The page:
As Veterans Day approaches, it serves as a reminder to honor those who fight to preserve our freedoms. Lennox is home to many soldiers—veterans of past conflicts and those still actively engaged. One local veteran gave 27 years of her life to serving her country. It was announced on March 13, 2015 that LTC (Lieutenant Colonel) Michelle Abraham, of Chancellor, would officially be retiring from the South Dakota Army National Guard in May. She was honored at a special retirement ceremony held in Camp Rapid, recognizing her accomplishments during 27 years in the National Guard.
The military was a natural fit for Abraham. Her dad was a fighter pilot in the Marines who did three tours of duty in Vietnam. Her grandfather was in the Navy for 30 years.
Abraham’s family felt the pride of being a military family, but they felt the anguish, too —her cousin, who was a Navy Seal, was killed in Afghanistan.
“You never think it will happen to your family, but it does,” said Abraham.
When Abraham was in 7th grade, her family moved to Mitchell, where she graduated from high school. She was awarded an Army ROTC Scholarship and attended Creighton University, graduating in 1987 with a Bachelor of Science degree in Business Administration and an Accounting minor. Following graduation, she worked for the Federal Deposit Insurance Corporation (FDIC) as a bank examiner. At this same time, she was also commissioned as a 2nd Lieutenant and was Quartermaster in the Army Reserve.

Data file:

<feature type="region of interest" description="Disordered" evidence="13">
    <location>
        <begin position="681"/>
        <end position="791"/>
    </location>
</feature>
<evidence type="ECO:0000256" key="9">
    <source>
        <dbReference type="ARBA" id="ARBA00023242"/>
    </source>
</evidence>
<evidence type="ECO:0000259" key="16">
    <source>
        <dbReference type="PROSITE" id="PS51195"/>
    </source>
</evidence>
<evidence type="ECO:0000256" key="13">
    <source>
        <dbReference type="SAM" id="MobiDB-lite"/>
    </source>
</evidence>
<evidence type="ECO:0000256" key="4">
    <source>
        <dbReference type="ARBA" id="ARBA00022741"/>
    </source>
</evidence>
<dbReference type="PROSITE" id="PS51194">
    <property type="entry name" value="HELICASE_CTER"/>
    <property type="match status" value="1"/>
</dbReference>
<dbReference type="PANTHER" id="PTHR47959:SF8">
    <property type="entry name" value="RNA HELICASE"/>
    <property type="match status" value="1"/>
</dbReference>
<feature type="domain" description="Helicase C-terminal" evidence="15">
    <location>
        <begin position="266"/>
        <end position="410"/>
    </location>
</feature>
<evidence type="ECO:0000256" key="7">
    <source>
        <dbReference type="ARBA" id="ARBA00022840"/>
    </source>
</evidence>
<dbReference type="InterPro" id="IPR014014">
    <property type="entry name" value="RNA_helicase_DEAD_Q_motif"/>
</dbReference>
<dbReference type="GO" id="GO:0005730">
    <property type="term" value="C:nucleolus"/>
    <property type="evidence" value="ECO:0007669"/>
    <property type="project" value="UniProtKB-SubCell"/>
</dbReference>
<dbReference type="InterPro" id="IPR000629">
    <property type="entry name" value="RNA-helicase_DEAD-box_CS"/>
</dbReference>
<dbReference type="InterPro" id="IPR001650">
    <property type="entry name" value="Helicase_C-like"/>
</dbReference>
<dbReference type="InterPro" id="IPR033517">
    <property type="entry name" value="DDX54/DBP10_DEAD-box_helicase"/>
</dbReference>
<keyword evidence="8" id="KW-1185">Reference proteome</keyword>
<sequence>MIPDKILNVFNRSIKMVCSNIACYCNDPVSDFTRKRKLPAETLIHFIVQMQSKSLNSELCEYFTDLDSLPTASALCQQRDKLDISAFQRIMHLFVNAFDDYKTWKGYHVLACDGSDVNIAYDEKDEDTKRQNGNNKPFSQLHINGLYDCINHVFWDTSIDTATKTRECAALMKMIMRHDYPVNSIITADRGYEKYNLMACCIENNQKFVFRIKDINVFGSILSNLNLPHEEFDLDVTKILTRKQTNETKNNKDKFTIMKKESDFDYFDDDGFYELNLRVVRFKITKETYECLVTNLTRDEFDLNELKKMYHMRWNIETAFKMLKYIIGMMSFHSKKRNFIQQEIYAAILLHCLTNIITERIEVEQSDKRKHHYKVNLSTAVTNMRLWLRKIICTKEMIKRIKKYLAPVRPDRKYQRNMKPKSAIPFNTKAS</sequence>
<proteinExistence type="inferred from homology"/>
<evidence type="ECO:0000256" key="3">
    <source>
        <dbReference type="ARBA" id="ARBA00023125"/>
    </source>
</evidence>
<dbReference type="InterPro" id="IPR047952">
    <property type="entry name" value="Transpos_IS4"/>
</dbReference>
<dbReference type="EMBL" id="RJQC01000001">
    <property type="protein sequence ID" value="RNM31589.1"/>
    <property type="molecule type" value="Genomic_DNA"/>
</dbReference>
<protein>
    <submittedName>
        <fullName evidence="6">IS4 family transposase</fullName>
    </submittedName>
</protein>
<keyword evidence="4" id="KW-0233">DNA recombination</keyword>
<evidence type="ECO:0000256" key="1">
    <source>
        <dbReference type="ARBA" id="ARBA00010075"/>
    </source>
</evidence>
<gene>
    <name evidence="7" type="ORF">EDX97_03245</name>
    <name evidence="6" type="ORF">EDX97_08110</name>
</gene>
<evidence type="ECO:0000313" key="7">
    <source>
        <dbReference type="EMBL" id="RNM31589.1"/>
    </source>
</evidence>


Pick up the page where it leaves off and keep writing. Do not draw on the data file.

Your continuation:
Abraham joined the South Dakota National Guard in May of 1988 as a Medical Service Corp (MSC) officer in the 730th Medical for 3rd Platoon. In November 1990, the 730th deployed for Desert Storm/Desert Shield and remained until July 1991.
It was here that Abraham discovered that she wasn’t meant to be a bank examiner.
“I wanted to do something different,” she said. “And the medics encouraged me to come and work in the clinic.”
Abraham found a new calling, along with a new appreciation for the United States.
To see the way women were perceived in Iraq, Iran, Sudan, Kuwait…treated as second class citizens, really struck a chord with Abraham.
“We sometimes had to abide by their rules—if we were in a vehicle, the male would have to drive. They found it odd that we wore our sleeves up and didn’t cover our faces,” said Abraham. “They perceived us as loose women.”
“You would see women with kids in back of the pickup—no matter what age they were—men would be up front. It was just different....different....different,” Abraham said, remembering the experience.
Abraham said they took care of their own soldiers, other soldiers, women and babies.
“It was hard to see how some of them lived,” she said.
LOGIN to read the rest of the story and more local news.